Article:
Plaintiff deliberately filed this action in the Southern District of California, apparently with knowledge that venue would be improper. (See Opp'n 19 ("My request for retaining venue in San Diego is as a reasonable accommodation for my PTSD disability.").) Plaintiff expresses no interest in transfer and suggests that he will not participate if this case is transferred to a proper venue. (See id. 22 ("The San Diego venue is the only venue that will allow me the opportunity to participate and to prosecute my case . . . .").) Plaintiff's deliberate choice to file this case in an improper venue has imposed substantial costs on Defendant and the Court, requiring Defendant to bring and the Court to address the instant motion. Accordingly, the Court finds that transferring this case to a proper venue would not serve the interest of justice.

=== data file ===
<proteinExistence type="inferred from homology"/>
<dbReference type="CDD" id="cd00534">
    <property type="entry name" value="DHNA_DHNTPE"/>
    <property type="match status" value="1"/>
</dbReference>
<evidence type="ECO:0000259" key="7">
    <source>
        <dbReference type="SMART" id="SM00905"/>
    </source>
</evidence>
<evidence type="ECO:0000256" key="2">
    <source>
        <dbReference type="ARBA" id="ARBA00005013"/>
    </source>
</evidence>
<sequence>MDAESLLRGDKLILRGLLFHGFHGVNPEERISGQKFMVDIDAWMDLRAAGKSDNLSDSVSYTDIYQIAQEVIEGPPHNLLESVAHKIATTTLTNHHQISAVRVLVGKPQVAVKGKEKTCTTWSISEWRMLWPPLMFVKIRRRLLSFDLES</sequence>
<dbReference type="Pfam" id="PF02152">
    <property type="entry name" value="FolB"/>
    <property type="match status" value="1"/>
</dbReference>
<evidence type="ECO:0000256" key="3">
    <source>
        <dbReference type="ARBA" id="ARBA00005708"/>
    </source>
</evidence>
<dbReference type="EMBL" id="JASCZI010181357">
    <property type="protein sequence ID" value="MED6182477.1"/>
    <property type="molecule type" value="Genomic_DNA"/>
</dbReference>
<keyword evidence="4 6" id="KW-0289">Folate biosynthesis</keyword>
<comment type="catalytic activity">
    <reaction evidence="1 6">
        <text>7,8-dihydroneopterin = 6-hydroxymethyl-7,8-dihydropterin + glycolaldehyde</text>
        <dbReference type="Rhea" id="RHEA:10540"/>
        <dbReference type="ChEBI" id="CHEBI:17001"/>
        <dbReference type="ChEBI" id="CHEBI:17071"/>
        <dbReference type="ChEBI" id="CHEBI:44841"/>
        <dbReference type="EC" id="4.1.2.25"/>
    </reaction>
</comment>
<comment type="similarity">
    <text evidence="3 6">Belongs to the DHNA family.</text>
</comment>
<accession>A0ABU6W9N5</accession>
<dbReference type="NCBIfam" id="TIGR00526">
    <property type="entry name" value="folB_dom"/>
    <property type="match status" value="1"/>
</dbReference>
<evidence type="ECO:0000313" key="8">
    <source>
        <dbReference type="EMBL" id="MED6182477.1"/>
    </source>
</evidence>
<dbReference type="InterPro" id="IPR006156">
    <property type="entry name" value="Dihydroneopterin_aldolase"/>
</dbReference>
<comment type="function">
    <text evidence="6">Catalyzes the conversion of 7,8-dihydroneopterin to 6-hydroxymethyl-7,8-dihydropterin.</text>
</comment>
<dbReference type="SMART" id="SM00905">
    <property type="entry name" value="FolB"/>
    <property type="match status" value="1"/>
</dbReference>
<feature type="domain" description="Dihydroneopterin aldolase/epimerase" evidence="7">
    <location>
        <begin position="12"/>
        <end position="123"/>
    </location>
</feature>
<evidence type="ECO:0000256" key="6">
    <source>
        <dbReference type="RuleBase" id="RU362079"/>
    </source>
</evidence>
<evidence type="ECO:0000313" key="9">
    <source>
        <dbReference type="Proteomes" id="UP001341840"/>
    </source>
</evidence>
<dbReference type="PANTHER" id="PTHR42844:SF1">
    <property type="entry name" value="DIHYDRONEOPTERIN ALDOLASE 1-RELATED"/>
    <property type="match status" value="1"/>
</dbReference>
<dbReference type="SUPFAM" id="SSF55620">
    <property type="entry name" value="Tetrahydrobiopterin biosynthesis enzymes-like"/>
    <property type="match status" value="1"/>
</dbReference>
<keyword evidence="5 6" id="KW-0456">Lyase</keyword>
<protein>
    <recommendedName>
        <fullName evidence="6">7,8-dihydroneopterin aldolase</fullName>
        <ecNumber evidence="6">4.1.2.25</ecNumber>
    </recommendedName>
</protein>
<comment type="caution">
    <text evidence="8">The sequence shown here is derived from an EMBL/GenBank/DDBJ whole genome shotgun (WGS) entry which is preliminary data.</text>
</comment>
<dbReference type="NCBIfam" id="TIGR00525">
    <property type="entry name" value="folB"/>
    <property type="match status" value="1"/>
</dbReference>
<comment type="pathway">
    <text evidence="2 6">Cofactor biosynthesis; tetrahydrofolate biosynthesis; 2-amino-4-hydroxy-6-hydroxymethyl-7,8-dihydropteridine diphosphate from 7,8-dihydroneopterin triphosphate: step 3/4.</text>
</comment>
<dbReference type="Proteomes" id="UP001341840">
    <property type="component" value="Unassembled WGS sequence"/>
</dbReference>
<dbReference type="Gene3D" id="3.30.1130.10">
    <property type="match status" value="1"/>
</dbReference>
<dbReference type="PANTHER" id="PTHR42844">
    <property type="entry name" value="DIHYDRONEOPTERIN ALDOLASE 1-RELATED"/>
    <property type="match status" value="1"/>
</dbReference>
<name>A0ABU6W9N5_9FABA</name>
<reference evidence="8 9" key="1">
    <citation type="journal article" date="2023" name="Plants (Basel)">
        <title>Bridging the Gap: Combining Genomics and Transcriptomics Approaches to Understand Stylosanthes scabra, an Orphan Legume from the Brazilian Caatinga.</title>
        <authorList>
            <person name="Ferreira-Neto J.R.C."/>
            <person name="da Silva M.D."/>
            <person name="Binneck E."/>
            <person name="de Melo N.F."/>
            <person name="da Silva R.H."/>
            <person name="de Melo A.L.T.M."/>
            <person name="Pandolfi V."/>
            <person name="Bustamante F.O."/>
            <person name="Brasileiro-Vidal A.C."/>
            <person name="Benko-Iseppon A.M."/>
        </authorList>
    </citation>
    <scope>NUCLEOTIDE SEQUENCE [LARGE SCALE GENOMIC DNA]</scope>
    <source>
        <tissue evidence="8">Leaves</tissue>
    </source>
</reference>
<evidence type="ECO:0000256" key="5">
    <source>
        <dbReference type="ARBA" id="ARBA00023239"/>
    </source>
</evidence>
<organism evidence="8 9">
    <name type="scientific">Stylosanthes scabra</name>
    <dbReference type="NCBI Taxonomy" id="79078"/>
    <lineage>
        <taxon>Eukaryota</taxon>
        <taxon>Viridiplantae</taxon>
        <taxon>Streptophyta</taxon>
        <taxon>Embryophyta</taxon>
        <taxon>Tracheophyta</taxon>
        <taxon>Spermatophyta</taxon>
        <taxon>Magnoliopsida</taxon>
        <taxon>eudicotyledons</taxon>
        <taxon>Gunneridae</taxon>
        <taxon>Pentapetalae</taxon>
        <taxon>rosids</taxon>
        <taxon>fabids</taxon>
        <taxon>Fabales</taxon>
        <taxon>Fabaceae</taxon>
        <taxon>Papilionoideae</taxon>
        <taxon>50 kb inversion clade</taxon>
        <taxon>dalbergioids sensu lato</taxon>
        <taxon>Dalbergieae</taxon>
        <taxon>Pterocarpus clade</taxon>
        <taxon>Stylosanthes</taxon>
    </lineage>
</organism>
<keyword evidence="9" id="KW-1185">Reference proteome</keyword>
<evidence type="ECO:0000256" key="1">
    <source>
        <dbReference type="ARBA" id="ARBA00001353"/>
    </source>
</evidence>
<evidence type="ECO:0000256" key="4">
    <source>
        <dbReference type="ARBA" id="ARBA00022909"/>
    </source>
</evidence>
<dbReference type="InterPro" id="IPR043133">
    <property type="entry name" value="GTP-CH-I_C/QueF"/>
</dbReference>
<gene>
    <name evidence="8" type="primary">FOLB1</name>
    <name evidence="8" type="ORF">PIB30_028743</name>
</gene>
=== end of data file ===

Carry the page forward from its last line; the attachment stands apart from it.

CONCLUSION

For the reasons stated, the Court GRANTS Defendant's motion to dismiss for improper venue and DENIES AS MOOT Defendant's alternative request to transfer for improper venue.

IT IS SO ORDERED.